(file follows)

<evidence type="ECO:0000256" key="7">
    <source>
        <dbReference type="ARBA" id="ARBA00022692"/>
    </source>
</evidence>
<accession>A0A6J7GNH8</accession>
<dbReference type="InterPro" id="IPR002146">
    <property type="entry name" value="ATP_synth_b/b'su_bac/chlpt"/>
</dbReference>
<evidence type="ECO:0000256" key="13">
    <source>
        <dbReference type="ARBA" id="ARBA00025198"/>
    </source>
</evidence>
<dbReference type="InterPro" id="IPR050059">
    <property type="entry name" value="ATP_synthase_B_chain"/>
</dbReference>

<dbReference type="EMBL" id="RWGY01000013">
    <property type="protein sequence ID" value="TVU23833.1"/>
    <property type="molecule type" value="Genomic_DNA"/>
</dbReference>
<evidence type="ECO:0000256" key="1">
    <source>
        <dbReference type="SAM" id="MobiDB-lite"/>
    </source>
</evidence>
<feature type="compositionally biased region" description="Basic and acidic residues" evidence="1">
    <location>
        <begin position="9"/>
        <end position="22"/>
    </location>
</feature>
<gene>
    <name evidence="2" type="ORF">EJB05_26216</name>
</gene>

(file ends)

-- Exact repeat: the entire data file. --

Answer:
<evidence type="ECO:0000256" key="7">
    <source>
        <dbReference type="ARBA" id="ARBA00022692"/>
    </source>
</evidence>
<accession>A0A6J7GNH8</accession>
<dbReference type="InterPro" id="IPR002146">
    <property type="entry name" value="ATP_synth_b/b'su_bac/chlpt"/>
</dbReference>
<evidence type="ECO:0000256" key="13">
    <source>
        <dbReference type="ARBA" id="ARBA00025198"/>
    </source>
</evidence>
<dbReference type="InterPro" id="IPR050059">
    <property type="entry name" value="ATP_synthase_B_chain"/>
</dbReference>

<dbReference type="EMBL" id="RWGY01000013">
    <property type="protein sequence ID" value="TVU23833.1"/>
    <property type="molecule type" value="Genomic_DNA"/>
</dbReference>
<evidence type="ECO:0000256" key="1">
    <source>
        <dbReference type="SAM" id="MobiDB-lite"/>
    </source>
</evidence>
<feature type="compositionally biased region" description="Basic and acidic residues" evidence="1">
    <location>
        <begin position="9"/>
        <end position="22"/>
    </location>
</feature>
<gene>
    <name evidence="2" type="ORF">EJB05_26216</name>
</gene>